Abstract: The onset of World War I spurred the “Great Migration” of African Americans from the U.S. South, arguably the most important internal migration in U.S. history. We create a new panel dataset of more than 5,000 men matched from the 1910 to 1930 census manuscripts to address three interconnected questions: To what extent was there selection into migration? How large were the migrants’ gains? Did migration narrow the racial gap in economic status? We find evidence of positive selection, but the migrants’ gains were large. A substantial amount of black-white convergence in this period is attributable to migration.
    JEL: J15 J61 N32 N92 R23
    Date: 2013–06
  9. By: Martin Kahanec
    Keywords: migration, migration policy, skilled migration, European Union, European Union Neighborhood, ASEAN
    Date: 2013–05–28
  10. By: Stichnoth, Holger; Yeter, Mustafa
    Abstract: Based on a 1% sample of the German population, we study how fertility rates in the country of origin-a proxy for cultural imprint-influence the fertility outcomes of first- and second-generation female immigrants. We use both total fertility rates in the year of migration and a new measure of completed cohort fertility rates in the countries of origin as well as direct survey measures of fertility norms. Our large data set allows us to focus on a relatively narrow range for age at migration and to estimate models that rely on within-country variation only, leading to more credible identification. We find a statistically significant, sizeable and robust effect of country-of-origin fertility rates on fertility outcomes. The effect is strongest for the first generation and becomes weaker, though still statistically significant, for 'generation 1.5' (migrants arriving as children) and the second generation. It is stronger for women with low education and for women who live with a partner from the same country of origin. --
    Keywords: Immigration,fertility,assimilation,intergenerational transmission,Germany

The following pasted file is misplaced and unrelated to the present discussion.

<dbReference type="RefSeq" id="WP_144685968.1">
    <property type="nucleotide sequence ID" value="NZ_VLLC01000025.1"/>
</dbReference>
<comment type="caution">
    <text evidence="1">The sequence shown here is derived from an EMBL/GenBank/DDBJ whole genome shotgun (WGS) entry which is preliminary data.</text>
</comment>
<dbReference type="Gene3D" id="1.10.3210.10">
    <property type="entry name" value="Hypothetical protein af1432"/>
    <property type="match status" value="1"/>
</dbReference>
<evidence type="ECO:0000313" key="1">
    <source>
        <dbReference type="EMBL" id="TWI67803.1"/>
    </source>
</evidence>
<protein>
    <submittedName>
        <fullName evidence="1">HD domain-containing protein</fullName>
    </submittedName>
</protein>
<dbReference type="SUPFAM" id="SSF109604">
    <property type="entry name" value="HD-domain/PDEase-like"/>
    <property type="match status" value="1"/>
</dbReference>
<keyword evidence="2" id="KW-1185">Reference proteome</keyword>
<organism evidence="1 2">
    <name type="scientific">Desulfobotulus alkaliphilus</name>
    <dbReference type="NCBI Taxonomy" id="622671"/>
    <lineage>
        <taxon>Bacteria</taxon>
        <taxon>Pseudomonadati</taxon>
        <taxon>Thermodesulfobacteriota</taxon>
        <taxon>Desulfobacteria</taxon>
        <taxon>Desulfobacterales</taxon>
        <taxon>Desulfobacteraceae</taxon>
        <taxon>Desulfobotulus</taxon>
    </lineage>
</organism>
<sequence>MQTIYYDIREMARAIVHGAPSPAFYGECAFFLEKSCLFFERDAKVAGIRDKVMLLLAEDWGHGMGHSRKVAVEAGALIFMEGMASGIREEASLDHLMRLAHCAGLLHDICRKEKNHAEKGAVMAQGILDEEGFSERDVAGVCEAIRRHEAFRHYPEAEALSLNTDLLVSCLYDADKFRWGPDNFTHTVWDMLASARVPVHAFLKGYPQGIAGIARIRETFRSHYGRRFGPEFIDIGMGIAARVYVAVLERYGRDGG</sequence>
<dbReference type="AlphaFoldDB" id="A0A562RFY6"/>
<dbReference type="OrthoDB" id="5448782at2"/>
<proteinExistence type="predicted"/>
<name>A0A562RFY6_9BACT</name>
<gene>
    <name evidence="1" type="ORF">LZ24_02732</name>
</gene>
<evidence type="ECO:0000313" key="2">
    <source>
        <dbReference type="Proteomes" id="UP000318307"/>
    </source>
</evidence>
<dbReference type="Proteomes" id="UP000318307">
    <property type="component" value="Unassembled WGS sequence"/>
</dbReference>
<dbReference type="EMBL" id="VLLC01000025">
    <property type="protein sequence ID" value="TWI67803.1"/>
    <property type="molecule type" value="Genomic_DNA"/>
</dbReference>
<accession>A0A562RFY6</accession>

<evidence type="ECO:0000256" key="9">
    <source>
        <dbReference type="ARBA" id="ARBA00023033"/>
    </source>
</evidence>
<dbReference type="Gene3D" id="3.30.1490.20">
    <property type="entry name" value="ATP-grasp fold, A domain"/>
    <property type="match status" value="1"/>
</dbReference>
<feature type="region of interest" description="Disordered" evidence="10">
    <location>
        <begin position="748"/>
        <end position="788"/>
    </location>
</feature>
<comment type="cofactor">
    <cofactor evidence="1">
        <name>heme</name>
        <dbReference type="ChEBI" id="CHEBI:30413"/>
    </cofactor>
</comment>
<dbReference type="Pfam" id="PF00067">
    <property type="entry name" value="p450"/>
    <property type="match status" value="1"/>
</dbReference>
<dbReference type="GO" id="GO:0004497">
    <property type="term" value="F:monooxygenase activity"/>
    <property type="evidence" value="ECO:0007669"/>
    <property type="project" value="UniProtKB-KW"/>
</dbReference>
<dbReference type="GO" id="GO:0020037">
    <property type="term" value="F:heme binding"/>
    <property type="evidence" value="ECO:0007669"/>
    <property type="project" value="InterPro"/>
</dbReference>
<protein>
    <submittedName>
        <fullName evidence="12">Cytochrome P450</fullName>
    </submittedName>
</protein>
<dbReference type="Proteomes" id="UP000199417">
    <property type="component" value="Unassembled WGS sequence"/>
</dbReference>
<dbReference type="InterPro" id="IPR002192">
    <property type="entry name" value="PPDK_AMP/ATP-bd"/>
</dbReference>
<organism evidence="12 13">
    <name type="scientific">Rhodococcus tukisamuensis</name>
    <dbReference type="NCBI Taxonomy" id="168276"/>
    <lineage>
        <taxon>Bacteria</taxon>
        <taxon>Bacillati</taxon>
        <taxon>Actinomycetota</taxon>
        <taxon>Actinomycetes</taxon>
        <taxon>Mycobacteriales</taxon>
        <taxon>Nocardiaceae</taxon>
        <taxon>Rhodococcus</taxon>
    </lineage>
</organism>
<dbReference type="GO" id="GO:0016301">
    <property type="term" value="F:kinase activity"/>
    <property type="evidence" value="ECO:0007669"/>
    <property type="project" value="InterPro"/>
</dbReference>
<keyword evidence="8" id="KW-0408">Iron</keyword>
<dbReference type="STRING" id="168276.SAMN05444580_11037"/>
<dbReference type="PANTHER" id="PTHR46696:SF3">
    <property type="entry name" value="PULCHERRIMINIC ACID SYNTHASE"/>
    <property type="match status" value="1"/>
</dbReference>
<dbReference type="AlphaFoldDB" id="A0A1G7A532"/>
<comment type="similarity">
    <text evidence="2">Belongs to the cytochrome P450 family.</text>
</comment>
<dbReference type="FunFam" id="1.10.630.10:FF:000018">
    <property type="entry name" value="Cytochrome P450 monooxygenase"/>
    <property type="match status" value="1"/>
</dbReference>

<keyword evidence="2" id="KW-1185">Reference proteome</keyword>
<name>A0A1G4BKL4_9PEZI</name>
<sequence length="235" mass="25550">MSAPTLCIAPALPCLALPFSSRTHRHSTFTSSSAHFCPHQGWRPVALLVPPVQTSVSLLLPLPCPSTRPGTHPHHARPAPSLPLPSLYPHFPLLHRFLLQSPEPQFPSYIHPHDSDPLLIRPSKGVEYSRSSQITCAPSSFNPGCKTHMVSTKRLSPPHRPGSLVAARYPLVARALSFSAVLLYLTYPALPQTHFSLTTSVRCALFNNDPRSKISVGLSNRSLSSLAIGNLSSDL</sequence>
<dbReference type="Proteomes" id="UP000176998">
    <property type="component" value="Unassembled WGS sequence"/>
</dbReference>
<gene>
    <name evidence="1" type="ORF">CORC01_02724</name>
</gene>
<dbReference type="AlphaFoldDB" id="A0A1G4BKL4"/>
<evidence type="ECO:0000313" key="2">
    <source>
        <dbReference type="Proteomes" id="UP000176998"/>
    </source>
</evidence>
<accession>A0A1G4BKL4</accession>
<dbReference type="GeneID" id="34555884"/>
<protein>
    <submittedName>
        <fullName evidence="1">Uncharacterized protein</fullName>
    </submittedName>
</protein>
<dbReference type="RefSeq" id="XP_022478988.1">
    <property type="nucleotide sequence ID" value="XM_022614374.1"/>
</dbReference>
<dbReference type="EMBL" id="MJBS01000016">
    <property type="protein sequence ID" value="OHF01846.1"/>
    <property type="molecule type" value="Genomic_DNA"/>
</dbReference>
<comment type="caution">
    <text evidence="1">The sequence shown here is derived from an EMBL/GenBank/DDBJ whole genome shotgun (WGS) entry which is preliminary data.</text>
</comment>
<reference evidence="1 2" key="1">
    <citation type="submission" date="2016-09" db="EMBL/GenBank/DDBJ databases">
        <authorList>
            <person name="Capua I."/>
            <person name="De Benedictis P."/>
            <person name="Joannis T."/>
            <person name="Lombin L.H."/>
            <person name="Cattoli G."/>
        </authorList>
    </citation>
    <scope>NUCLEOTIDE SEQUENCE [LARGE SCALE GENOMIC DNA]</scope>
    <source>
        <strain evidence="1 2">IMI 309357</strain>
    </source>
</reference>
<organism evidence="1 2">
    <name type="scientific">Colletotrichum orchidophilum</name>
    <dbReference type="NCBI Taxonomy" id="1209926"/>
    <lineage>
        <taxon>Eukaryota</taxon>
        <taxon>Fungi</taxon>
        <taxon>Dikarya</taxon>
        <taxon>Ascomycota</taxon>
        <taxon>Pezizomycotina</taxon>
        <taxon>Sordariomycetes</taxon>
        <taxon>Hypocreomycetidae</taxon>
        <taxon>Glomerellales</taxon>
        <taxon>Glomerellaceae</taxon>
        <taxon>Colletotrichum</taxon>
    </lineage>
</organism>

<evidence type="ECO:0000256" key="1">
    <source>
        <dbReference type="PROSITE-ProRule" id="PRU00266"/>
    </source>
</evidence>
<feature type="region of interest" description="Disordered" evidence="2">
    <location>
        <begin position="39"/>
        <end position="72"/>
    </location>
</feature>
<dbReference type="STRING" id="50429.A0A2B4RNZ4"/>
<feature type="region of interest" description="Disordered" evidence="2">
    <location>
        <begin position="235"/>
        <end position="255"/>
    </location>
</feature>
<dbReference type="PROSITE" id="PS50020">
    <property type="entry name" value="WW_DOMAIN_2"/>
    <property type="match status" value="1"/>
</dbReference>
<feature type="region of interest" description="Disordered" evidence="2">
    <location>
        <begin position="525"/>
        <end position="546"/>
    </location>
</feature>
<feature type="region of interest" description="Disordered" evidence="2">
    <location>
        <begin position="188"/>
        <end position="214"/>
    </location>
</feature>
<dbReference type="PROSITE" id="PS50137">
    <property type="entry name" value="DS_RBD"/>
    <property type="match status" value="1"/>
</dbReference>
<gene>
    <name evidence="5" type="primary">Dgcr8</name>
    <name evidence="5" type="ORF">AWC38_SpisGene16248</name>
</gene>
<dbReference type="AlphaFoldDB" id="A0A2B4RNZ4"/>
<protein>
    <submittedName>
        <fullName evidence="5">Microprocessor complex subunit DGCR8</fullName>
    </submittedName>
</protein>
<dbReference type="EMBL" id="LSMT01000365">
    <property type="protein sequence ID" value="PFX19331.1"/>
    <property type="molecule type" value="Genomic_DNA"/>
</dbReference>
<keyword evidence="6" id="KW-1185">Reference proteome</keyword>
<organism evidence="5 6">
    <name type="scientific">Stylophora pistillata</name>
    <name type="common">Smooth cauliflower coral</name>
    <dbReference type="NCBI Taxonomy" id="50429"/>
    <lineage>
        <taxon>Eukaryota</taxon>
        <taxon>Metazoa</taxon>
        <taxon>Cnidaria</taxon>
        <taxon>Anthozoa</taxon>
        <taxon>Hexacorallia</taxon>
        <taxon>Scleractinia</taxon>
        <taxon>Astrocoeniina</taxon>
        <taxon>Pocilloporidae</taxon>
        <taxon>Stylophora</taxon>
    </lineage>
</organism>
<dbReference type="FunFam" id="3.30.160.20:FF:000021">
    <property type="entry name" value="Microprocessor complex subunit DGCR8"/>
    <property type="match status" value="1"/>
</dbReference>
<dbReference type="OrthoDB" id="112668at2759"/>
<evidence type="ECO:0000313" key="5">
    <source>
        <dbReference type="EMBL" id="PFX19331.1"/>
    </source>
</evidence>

JEL: J13 J15 J16
    Date: 2013
  11. By: SATO Hitoshi
    Abstract: Lifting barriers to labor mobility across countries is controversial. Although the Japanese government is attempting to increase the number of skilled immigrants while curbing unskilled immigrants, immigration policy has been a contentiously debated issue in Japan from the perspectives of labor scarcity due to low fertility, industry competition, and the current demand for unskilled immigrant workers in Japan. This paper selectively discusses the recent research on international migration, emphasizing interactions with international trade and offshoring. Recent studies indicate that, given large productivity disparities across countries, liberalizing international migration yields much greater gains than pursuing further liberalization in trade or international capital transactions. Examining international labor movements and trade within unified frameworks reveals new insights into the consequences of international migration from the perspectives of terms of trade, scale economy, and task specialization. As for economic growth, empirical studies suggest that skilled immigrants will accelerate research and development (R&D), which may lead to increases in economic growth. However, it is still uncertain whether a higher economic growth rate owing to immigration will improve per capita welfare. Further empirical analyses are needed to gauge the empirical relevance on theoretical implications about international migration under free trade. Another promising research area is the political economy of international migration in which trade policy and migration policy are simultaneously determined.
    Date: 2013–06